A buzzword, a hashtag, or something much, much more? Rod Meade Sperry explores the real meaning of mindfulness.
“Mindfulness” is such a buzzword now that we might not even quite know what we mean when we say it. Ask yourself: Is it, A) a mind-state; B) a practice, C) a way of life, or — and the difference here is perhaps important — D) a lifestyle? Or might it be E), all of the above?
Such questions abound, in part, thanks to all the ways mindfulness has been packaged and presented as it’s gone mainstream in recent years — arguably, some of those ways may not be so good. Some, though, are inarguably good. What’s key, I reckon, is that the motivation behind one’s adoption of mindfulness goes way beyond what it might do for us individually. Ideally, mindfulness helps us to be more at one with everyone, to retain what makes each of us unique while helping us to see through false separation. It helps us mitigate suffering, but not just for ourselves.
Mindfulness may be a quality that’s innate in us all, but teaching it so that it applies to the whole of life has always been a Buddhist specialty.
Without mindfulness, the Buddha’s famed eightfold path to liberation and happiness would be only sevenfold — and therefore incomplete and, presumably, non-functioning. Mindfulness may be a quality that’s innate in us all, but teaching it so that it applies to the whole of life has always been a Buddhist specialty.
(That’s the thinking behind our recent special publication, The Buddhist Guide to Mindfulness: to publish the best dharma teachings about mindfulness, so that anyone — whether they’d ever call themselves Buddhist or not — can access and cultivate their capacity for mindfulness in order to benefit themselves, the people around them, and the whole world.)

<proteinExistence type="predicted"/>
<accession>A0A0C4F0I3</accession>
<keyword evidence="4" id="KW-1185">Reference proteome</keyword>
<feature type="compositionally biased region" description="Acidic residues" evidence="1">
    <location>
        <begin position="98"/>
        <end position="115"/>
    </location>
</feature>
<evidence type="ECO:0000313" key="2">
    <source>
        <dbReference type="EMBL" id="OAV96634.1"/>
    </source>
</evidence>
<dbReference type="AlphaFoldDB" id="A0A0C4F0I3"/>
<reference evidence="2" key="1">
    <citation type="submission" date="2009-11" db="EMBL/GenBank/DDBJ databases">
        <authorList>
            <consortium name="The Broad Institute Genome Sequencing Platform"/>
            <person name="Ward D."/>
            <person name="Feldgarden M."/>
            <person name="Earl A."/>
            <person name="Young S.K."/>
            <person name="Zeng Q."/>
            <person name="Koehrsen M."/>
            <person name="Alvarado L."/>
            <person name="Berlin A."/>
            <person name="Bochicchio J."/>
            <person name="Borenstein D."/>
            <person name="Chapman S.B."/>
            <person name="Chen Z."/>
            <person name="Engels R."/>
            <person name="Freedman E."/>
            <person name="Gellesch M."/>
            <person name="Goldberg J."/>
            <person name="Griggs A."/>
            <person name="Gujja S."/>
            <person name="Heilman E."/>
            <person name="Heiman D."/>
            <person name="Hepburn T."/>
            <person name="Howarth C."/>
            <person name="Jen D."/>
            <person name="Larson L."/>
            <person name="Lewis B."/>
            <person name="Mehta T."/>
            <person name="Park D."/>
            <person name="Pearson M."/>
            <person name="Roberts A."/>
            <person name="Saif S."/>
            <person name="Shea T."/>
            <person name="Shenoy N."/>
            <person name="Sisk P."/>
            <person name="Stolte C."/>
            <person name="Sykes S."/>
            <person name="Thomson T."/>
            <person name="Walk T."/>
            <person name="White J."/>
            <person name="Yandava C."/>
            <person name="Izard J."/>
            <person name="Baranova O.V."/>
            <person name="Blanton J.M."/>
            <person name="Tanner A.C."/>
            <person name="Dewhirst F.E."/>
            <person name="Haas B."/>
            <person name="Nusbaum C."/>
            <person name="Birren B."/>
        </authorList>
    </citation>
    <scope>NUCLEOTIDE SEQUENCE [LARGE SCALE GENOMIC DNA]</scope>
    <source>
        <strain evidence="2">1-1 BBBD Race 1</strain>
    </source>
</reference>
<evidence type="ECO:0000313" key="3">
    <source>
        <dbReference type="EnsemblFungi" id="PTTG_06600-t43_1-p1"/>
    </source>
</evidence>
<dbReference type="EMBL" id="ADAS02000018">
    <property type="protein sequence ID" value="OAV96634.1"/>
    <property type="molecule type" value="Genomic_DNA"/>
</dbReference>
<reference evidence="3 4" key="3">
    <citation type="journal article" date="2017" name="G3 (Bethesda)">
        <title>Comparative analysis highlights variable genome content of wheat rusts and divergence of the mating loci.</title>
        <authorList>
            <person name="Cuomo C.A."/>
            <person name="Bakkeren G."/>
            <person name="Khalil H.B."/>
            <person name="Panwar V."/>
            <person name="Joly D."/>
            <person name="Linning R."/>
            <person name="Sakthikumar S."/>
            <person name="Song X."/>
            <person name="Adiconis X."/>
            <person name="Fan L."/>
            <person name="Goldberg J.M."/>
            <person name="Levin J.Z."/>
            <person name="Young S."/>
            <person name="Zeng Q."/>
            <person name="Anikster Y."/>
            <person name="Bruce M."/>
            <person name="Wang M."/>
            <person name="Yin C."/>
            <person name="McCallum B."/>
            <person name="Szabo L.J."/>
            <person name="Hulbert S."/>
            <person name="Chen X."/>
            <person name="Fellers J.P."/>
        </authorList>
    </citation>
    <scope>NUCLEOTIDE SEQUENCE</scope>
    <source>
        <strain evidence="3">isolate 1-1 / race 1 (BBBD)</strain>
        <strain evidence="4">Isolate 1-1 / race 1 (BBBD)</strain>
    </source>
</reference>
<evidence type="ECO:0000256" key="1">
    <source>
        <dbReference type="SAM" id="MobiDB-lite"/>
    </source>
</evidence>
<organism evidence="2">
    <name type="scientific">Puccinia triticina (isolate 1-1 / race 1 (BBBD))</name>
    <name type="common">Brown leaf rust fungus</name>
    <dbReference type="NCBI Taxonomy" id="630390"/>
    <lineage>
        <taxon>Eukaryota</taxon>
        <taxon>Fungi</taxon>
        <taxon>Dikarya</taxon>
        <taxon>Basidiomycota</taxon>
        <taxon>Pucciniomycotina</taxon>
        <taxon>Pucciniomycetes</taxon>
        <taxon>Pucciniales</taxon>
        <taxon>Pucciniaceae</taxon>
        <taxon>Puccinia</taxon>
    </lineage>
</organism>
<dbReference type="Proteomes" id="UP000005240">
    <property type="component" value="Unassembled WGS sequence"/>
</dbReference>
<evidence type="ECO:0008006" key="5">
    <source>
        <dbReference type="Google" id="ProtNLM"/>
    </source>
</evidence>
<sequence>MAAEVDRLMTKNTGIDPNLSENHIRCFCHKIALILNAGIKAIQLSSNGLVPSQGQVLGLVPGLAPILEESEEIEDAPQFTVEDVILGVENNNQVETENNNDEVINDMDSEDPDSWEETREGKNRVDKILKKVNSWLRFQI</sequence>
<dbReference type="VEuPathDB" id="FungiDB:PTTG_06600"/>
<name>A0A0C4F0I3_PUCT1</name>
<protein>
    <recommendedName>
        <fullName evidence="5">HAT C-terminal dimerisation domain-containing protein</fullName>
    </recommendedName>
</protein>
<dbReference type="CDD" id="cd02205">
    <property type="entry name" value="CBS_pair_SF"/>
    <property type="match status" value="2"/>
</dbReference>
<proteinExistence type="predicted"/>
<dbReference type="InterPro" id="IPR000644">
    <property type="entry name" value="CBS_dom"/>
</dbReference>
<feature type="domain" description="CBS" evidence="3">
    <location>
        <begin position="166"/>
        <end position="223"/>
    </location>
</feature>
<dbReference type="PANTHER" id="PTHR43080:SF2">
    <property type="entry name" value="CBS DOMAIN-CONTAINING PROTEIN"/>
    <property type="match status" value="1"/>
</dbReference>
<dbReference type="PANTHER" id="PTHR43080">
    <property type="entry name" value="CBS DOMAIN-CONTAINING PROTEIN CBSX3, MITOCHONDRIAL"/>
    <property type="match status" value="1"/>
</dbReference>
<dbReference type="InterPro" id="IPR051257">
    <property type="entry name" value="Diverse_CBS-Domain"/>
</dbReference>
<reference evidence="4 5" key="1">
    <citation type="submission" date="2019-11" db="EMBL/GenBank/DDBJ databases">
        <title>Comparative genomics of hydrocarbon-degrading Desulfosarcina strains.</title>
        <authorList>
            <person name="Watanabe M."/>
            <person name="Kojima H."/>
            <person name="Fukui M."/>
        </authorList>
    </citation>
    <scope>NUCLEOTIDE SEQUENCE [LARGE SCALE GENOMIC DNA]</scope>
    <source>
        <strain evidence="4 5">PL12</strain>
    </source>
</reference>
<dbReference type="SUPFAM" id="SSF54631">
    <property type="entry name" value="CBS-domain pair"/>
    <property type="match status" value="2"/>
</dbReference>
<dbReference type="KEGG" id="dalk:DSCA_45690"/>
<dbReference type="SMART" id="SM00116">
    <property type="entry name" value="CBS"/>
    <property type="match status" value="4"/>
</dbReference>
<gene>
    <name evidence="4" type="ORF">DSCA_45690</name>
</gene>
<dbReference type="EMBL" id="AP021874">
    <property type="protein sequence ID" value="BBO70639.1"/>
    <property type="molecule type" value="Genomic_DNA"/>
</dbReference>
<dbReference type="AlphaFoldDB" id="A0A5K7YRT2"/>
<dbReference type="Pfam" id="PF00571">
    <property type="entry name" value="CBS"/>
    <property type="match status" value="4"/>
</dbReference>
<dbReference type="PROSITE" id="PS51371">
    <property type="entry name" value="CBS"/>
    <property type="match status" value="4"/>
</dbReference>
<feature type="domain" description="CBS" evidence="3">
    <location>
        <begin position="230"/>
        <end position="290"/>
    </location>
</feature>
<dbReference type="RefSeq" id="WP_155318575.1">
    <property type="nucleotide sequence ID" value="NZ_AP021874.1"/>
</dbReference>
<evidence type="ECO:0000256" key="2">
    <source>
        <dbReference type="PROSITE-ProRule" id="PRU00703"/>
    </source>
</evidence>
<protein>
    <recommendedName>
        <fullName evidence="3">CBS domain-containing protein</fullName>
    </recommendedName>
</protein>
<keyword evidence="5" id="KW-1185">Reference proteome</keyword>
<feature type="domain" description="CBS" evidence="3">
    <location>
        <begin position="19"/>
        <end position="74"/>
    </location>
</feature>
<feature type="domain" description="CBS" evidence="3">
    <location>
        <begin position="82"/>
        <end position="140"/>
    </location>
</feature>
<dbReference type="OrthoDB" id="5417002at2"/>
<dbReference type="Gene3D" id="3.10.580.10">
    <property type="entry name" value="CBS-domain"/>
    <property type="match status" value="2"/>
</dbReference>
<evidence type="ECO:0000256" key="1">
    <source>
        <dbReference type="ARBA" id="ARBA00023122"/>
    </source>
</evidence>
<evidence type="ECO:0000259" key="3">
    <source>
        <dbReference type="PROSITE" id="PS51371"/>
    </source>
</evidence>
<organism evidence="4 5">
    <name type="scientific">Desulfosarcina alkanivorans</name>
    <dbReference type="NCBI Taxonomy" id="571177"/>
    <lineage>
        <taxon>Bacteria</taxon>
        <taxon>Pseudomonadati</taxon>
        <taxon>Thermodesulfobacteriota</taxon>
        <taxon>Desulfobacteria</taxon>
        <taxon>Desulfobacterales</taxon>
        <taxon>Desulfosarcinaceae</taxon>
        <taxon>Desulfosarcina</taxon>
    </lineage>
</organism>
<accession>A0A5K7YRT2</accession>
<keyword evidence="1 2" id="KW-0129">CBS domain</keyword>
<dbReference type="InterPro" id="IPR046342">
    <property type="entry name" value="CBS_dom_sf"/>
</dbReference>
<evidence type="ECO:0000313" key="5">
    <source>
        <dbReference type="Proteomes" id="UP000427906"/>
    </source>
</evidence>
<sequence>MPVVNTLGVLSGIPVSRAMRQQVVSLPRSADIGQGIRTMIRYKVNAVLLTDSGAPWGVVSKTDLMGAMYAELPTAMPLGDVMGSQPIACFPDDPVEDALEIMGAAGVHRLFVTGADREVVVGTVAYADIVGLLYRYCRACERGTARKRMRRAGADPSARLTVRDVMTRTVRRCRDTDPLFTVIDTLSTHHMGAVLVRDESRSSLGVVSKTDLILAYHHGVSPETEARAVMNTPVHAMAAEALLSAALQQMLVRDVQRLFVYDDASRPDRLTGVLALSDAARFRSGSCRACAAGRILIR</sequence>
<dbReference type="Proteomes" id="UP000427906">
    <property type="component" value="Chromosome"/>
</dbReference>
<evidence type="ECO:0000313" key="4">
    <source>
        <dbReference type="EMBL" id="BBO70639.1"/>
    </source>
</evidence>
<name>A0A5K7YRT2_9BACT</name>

Below are some of the great Buddhist mindfulness pieces we’ve had the honor to publish. Read them and quiz yourself again: What is mindfulness to me? And what could it be?
Thanks for reading, and for your practice, whatever shape it takes!
When we practice mindfulness in our daily lives, says Thich Nhat Hanh, we open to the wonders of life and allow the world to heal and nourish us.
When I pour tea, I like to pour the tea mindfully. When I pour the tea mindfully, my mind isn’t in the past or the future, or with my projects. My mind is focused on pouring the tea. I’m fully concentrated on the act of pouring tea. Pouring tea becomes the only object of my mindfulness and concentration. This is a pleasure and it also can bring many insights. I can see that in the tea there is a cloud. Yesterday it was a cloud, but today it is my tea. Insight is not something very far away. With mindfulness and concentration you can begin to develop the insight that can liberate you and bring you happiness.
Intentional awareness has served Gretchen Rohr well in her challenging work as a magistrate judge in Washington, D.C.
Upholding the values shared by both my code of conduct and my practice while presiding over a high-volume court docket requires skillful effort—and some reliable tools. Indeed, if Martin Luther King, Jr. is right, and “Justice is power correcting everything that stands against love,” then every judge needs to acquire a set of personalized power tools.
A daily sitting practice, dedicated dharma study, and a network of spiritual friends are all part of my personal tool belt.
You can’t reduce mindfulness to just a single idea. Andrew Olendzki unpacks its many meanings in classical Buddhism.
Perhaps the best way to understand what mindfulness is, from a classical Buddhist perspective, is to recognize some of the things it is not.
Mindfulness does not just mean being aware or being conscious, because one is always conscious when not comatose or dead. Consciousness is the fundamental quality of mind, understood as an event that occurs rather than a thing that exists. As such, it is always present when any kind of experience takes place. If mindfulness meant to be aware, then we would always be mindful, automatically, in all circumstances.